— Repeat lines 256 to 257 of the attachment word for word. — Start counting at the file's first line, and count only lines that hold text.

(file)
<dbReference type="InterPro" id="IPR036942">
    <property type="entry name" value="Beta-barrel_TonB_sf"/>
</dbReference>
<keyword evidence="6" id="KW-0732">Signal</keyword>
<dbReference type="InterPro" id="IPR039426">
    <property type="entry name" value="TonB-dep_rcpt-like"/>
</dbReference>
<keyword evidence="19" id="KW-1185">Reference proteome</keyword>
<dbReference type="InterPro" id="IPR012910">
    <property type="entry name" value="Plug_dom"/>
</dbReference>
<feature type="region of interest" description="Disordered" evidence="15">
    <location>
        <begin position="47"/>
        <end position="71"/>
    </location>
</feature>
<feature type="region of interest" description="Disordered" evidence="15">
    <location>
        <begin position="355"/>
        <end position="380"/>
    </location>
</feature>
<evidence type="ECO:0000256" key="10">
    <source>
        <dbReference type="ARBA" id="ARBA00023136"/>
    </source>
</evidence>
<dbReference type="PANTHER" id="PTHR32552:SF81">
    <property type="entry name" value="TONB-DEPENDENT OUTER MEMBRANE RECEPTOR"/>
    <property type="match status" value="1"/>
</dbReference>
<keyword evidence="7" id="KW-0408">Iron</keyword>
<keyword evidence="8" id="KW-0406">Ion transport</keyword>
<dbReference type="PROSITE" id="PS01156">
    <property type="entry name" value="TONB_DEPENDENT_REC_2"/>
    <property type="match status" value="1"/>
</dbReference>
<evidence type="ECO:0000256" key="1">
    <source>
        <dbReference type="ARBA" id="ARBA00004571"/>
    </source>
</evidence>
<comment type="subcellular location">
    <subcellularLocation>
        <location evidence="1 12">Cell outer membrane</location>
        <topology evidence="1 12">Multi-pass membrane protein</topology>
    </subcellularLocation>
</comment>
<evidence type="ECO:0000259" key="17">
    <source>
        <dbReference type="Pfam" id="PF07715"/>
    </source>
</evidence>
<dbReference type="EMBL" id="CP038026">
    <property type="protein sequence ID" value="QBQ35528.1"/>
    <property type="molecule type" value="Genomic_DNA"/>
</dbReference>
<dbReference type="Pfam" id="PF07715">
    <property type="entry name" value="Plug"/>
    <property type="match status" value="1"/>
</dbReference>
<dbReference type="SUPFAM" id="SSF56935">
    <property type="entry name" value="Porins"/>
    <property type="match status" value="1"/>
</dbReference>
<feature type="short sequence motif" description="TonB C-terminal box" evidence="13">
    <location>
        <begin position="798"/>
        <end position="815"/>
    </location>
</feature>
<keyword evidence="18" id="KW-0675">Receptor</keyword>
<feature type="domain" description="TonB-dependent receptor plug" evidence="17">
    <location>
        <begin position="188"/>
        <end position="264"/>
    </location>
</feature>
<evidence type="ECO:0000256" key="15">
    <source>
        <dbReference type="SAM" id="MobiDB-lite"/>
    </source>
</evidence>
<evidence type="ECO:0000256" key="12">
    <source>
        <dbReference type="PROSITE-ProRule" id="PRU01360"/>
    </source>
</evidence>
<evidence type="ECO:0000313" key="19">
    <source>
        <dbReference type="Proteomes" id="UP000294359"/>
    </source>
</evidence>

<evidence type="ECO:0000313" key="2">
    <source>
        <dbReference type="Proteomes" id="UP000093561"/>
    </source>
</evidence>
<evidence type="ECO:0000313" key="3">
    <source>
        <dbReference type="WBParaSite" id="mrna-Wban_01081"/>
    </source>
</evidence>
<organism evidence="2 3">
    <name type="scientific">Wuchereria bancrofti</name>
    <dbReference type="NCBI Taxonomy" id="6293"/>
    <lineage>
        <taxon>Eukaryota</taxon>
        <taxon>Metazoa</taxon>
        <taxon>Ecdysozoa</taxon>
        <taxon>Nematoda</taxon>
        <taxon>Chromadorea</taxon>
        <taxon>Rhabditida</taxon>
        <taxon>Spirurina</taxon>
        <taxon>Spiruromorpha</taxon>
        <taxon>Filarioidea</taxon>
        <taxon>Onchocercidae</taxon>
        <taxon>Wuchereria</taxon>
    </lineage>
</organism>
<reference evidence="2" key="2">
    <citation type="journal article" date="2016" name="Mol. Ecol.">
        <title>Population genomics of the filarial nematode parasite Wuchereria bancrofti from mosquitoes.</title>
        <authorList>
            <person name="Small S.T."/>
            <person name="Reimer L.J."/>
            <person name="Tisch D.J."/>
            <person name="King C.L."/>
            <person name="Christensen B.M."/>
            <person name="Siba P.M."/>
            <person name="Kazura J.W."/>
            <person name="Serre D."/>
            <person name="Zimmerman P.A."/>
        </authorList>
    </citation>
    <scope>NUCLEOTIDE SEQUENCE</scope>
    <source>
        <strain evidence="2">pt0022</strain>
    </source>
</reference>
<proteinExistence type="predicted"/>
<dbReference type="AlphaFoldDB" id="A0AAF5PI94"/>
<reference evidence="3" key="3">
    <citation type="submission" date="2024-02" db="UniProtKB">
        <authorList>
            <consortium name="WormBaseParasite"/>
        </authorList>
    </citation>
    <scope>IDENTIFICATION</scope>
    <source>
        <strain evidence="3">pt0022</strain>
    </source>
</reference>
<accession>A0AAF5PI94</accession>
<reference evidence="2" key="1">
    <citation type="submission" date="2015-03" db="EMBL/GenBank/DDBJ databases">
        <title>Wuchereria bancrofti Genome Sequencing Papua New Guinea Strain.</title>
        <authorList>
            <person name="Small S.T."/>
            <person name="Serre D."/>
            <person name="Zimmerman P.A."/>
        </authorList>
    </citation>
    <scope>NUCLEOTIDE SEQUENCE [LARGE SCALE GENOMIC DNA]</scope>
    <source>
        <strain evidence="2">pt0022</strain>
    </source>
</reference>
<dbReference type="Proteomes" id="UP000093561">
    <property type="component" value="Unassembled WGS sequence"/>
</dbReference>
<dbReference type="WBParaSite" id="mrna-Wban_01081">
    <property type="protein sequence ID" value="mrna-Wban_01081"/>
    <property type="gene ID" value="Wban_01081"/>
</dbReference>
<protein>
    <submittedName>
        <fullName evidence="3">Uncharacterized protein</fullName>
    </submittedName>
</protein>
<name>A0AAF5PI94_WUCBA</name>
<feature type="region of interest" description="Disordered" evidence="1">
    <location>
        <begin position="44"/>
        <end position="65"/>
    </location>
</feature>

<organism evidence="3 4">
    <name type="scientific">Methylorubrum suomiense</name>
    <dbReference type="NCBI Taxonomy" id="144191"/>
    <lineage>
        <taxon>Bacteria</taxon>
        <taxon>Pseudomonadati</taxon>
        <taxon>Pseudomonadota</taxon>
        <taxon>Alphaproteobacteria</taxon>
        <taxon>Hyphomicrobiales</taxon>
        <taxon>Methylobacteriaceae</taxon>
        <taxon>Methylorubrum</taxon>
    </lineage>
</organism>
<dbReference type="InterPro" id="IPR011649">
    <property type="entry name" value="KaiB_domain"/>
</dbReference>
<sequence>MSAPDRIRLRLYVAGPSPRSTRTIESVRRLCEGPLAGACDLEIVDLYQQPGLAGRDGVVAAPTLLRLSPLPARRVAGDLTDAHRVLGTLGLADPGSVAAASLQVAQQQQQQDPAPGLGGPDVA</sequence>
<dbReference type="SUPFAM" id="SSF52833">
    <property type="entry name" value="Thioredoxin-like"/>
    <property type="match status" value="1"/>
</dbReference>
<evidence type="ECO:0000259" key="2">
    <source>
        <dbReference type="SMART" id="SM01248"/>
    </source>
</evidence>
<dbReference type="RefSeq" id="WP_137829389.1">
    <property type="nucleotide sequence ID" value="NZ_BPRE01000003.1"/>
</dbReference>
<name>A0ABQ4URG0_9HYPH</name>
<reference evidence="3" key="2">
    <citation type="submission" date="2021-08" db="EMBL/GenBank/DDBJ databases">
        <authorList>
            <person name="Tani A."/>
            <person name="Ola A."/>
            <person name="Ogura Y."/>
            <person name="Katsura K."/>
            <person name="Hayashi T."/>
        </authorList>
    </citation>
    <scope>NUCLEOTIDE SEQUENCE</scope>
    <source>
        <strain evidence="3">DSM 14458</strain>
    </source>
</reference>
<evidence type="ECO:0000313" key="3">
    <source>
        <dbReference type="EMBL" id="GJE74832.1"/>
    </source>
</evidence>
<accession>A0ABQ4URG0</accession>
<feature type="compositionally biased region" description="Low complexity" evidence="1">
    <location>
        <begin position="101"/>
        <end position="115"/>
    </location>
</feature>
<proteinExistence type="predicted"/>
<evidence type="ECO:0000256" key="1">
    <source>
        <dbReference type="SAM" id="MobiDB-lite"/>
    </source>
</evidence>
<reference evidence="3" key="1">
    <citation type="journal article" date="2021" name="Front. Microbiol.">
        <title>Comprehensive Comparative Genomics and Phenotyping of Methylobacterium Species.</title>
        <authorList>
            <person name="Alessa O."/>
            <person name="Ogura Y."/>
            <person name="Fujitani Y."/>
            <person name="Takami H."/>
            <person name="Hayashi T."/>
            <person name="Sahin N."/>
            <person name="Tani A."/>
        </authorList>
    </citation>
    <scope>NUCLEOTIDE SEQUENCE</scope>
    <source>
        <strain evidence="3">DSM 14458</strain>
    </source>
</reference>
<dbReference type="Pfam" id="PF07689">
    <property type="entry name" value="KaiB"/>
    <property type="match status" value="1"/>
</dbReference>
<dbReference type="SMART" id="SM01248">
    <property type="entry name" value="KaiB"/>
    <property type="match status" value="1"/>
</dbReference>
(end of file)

            <person name="Alessa O."/>
            <person name="Ogura Y."/>